(UML)

80

3.17

41

121*

45

2.79

33

78*

3

CPN (Maoist)

36

1.37

17

53*

17

1.16

14

31**

4

RSP

NA

NA

NA

NA

7

1.12

14

21

5

RPP

NA

0.197

NA

NA**

7

0.59

7

14*

6

JSP

NA

NA

NA

NA

7

0.42

5

12*

7

JMP

NA

NA

NA

NA

1

0.39

5

6

8

CPN (US)

NA

NA

NA

NA

10

0.29

-

10**

9

NUP

NA

NA

NA

NA

3

0.27

-

3

10

LSP

NA

NA

NA

NA

4

0.17

-

4**

 

 

 

 

 

 

 

 

 

 

Note: *Alliance 1 members, ** Alliance 2 members, NA: Not applicable. FPTP seats, PR votes and PR seats may require updating (as on 4 December).

Alliances: Gath-bandhan vs. thug-bandhan

In recently concluded federal and provincial elections, though 47 political parties were in the fray, broadly, the competition was between two alliances – ruling alliance, comprising of five political parties, namely, Nepali Congress Party, CPN (Maoist Centre), CPN (US), RJM and LSP; and opposition alliance headed by CPN (UML) with the support of smaller parties like RPP, RPP-Nepal, JSP and some others. Each of these two big gath-bandhans assumes their alliance to be genuine and others as fake or thug-bandhan (alliance of the thugs). Besides these two alliances, there were several new and smaller parties and individual contesting elections sans alliances.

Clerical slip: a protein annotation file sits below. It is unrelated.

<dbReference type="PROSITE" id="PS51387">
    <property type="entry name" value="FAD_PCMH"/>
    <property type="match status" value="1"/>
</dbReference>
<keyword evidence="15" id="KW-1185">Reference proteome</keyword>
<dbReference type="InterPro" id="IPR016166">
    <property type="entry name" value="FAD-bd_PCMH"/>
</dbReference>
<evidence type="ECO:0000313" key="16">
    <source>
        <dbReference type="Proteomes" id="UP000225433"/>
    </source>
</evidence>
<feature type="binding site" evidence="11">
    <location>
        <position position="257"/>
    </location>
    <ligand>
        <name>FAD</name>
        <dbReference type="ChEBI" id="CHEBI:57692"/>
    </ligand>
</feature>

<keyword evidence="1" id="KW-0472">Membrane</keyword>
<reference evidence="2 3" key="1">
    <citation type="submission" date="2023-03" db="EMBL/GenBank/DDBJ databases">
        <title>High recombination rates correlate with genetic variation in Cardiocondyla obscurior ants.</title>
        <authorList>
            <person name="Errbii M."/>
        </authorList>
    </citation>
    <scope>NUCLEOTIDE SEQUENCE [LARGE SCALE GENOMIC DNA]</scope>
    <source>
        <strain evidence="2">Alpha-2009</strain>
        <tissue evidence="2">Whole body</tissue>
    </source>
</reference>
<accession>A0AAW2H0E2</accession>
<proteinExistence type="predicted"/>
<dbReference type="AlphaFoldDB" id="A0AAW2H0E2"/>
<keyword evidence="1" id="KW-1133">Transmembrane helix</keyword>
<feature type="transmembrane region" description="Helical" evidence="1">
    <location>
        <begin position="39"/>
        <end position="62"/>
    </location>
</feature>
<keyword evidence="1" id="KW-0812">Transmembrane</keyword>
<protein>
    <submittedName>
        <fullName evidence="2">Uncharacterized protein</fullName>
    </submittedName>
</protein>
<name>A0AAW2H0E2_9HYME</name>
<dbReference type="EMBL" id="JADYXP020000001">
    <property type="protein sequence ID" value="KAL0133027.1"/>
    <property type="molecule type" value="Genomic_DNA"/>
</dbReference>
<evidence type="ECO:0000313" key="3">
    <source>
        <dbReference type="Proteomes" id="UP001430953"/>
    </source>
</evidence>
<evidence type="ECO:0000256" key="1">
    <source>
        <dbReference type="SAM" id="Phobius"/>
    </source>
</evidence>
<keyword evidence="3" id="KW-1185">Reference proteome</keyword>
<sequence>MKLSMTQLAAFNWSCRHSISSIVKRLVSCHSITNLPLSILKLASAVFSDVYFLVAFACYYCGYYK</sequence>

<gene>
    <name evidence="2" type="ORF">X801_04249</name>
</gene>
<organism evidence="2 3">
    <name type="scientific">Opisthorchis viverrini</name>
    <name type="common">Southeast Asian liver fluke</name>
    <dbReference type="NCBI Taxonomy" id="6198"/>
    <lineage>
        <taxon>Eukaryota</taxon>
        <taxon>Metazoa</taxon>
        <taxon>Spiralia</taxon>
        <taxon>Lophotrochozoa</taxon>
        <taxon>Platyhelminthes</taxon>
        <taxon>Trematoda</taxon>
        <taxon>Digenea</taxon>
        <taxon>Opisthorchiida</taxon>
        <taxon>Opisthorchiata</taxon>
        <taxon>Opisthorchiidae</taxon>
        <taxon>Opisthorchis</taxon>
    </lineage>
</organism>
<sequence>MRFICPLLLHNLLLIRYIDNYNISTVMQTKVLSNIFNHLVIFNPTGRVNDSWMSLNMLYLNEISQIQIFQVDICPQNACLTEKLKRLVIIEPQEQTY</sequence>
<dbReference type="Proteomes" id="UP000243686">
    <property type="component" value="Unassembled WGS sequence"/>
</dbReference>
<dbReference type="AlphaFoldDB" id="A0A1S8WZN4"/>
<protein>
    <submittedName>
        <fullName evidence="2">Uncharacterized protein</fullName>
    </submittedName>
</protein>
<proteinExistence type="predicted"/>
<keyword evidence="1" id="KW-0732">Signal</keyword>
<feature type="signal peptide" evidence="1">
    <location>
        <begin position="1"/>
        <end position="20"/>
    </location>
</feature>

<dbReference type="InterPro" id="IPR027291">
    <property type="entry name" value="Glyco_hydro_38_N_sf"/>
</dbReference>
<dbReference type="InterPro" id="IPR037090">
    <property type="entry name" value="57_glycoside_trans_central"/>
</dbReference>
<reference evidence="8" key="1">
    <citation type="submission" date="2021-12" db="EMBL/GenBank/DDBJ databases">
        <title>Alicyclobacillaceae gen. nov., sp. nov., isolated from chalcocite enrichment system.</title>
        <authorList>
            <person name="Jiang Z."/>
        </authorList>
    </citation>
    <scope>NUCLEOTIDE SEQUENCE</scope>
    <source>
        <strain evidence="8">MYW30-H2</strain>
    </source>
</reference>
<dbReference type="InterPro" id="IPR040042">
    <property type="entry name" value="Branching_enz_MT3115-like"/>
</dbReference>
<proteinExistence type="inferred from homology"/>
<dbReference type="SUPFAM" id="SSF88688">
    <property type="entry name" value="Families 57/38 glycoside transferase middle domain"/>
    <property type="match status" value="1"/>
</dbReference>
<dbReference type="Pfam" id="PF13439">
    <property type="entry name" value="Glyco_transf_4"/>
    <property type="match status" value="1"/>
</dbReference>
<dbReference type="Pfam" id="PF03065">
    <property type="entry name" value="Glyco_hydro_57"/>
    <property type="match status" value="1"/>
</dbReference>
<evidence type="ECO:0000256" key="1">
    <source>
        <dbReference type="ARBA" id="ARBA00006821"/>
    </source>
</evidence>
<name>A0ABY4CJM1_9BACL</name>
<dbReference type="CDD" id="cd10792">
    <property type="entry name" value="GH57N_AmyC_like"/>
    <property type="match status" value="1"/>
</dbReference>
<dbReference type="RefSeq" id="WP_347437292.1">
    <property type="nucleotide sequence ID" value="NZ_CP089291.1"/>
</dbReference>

Electoral alliance is a strategic move for electoral gains; however, it has backfired and some leaders are pondering whether they would have been better off without entering into alliances.

Out of a total of 165 electoral constituencies, the ruling alliance shared constituencies as follows: Nepali Congress Party in 91 constituencies, CPN (Maoist Centre) in 44 constituencies, CPN (United Socialist) in 21 constituencies and remaining constituencies were shared between two smaller political parties. In the opposition alliance, CPN (UML) shared a big chuck or 143 constituencies.

Definitely, electoral alliance is a strategic move for electoral gains; however, it has backfired and some leaders are pondering whether they would have been better off without entering into alliances. Others are complaining about betrayals and non-transfer of votes.  

Mockery of democracy